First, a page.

On the first trip he made $15,000 for a week’s work, and he was hooked. Later with his profits he bought the old high-liner fishing schooner Arethusa, which he named Tomoka. He paid $21,000 for that vessel and spent another $11,000 outfitting her for sea. This was a schooner that was built by James and Co. in Gloucester and was the light of McCoy’s life. He loved the boat, and a model he made of the ship is in the collection of the South Street Seaport Museum in New York.
How McCoy got to St. Pierre is an interesting tale. It was the winter of 1922 and Tomoka, laden with liquor, needed repairs. The ship couldn’t enter into any U.S. ports, and she couldn’t clear into Halifax. Canada hadn’t yet realized the profits to be made in the liquor trade. Later on Halifax opened up, but at this time McCoy was unable to get clearance for his ship. The story goes that McCoy was in Halifax at the Carleton Hotel trying to come up with a solution to his troubles when he began chatting with another guest in the lobby. The gentleman he met was a Mr. Folquet, who, along with his brother, was from St. Pierre, where they were involved in business.
Folquet suggested that McCoy take his schooner to St. Pierre and Miquelon, a place unknown to McCoy. Since the smuggler had no other options, he decided to go there for repairs. St. Pierre is about 400 nautical miles east of Halifax, and it was wintertime. There was gale brewing big winds from the east, and it took a lot of persuasion on the part of McCoy to convince his crew that St. Pierre andquot;was the Paris of the north.andquot; Finally they agreed to go, and they sailed in one wicked gale. As luck would have it there was no chart of St. Pierre aboard, so andquot;we searched the cabin and found an old school atlas. From its map of Canada we determined the approximate latitude and longitude of St. Pierre and Miquelon and worked out a Mercator sailing.andquot;
Far from being andquot;the Paris of the north,andquot; St. Pierre at the time andquot;looked like a bleak village with a stone scattered beach and little white houses and sides of hills white with drying codfish.andquot; The crew was greatly disappointed, to say the least. There were only a couple of bars and no other pleasures that sailors gravitate toward.
The Folquet brothers became McCoy’s agents in St. Pierre and Miquelon and offered to supply McCoy with champagnes, wines and cognacs. McCoy wanted Scotch whisky.
There was one slight hitch, however, before McCoy could get his Scotch. In 1919 a French law was passed prohibiting colonies and territories from importing alcohol from foreign countries. McCoy, seeing the great economic advantage for the community, and for him, argued to convince authorities to change the law. He finally succeeded, and before the end of Prohibition, St. Pierre and Miquelon rivaled Nassau in importance in the rum-running trade. It also became very rich. In 1930 alone more than 750,000 cases of assorted alcoholic beverages were shipped to the U.S. The duty on each one was 10 francs, or about 35 cents. That came to about one quarter of a million dollars. As a result of McCoy’s groundbreaking efforts, St. Pierre and Miquelon soon was flourishing, and along with Nassau and Bermuda was a regular stop for the rum-running boats. The Folquet brothers later chartered McCoy the schooner Vera Thornhill in which to carry on his trade.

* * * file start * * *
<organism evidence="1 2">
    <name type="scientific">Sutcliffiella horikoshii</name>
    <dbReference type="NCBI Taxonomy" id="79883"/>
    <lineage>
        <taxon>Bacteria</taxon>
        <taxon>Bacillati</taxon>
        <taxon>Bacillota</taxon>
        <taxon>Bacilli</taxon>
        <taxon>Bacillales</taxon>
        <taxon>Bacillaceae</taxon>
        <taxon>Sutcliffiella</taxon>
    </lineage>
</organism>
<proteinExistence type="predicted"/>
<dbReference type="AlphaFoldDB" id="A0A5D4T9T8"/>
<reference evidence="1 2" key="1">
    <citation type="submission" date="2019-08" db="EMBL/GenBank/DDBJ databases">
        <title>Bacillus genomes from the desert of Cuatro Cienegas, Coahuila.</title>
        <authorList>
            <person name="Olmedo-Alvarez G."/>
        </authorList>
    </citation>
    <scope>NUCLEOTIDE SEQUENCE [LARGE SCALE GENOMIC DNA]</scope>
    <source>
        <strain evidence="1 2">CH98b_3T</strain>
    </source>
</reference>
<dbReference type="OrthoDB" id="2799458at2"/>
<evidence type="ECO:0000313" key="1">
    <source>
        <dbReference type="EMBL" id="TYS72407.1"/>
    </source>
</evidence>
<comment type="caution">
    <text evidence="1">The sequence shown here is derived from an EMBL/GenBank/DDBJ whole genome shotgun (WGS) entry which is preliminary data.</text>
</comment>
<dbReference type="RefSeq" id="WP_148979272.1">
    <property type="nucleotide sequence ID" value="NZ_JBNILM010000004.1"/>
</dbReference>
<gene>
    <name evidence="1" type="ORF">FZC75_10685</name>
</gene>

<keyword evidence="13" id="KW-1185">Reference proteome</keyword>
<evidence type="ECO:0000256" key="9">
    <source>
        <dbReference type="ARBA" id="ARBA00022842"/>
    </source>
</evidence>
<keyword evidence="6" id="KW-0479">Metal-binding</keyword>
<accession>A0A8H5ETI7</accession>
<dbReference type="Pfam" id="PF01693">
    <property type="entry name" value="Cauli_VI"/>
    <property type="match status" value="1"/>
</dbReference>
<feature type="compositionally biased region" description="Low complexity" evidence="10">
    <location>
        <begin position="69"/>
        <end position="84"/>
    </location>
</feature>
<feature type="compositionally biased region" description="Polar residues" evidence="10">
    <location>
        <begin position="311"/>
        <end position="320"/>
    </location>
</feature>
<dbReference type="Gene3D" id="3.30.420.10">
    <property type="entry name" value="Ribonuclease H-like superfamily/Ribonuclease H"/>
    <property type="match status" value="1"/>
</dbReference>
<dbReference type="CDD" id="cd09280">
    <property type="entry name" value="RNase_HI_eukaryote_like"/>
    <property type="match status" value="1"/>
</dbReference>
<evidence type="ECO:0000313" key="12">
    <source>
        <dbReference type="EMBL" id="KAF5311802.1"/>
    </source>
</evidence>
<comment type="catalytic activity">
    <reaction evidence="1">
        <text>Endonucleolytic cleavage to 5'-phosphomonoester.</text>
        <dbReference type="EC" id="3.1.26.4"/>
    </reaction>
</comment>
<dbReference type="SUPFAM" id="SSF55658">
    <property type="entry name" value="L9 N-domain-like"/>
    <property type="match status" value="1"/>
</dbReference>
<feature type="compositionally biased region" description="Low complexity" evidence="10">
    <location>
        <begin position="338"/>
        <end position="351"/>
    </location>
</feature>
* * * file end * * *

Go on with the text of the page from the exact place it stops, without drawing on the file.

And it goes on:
McCoy’s career ended when he was finally arrested for conspiracy and served nine months in prison. There have been claims that he later went to work for Hiram Walker Distillers of Canada, running liquor into Chicago under the name of andquot;Black Dog.andquot;
His beloved schooner Arethusa didn’t fare well. Seized by the government, she was sold to a French concern for use as a sealer sailing under the name Mignonette and was lost with all hands in 1930.
Not much more is known about McCoy other than that he passed away on New Year’s Day in 1949. He was about 69 years old.
If readers have any more information about Bill McCoy I would be interested in hearing from them. For others who are curious about the man and those times I recommend the very-hard-to-find, out-of-print book The Real McCoy, published by Doubleday in 1931. My copy has an interesting history. I found it in the back of a used bookstore, and the original bookplate inside bears the name Kingman Brewster. Brewster later went on to become president of Yale University. It seems a lot of people were enchanted by Bill McCoy!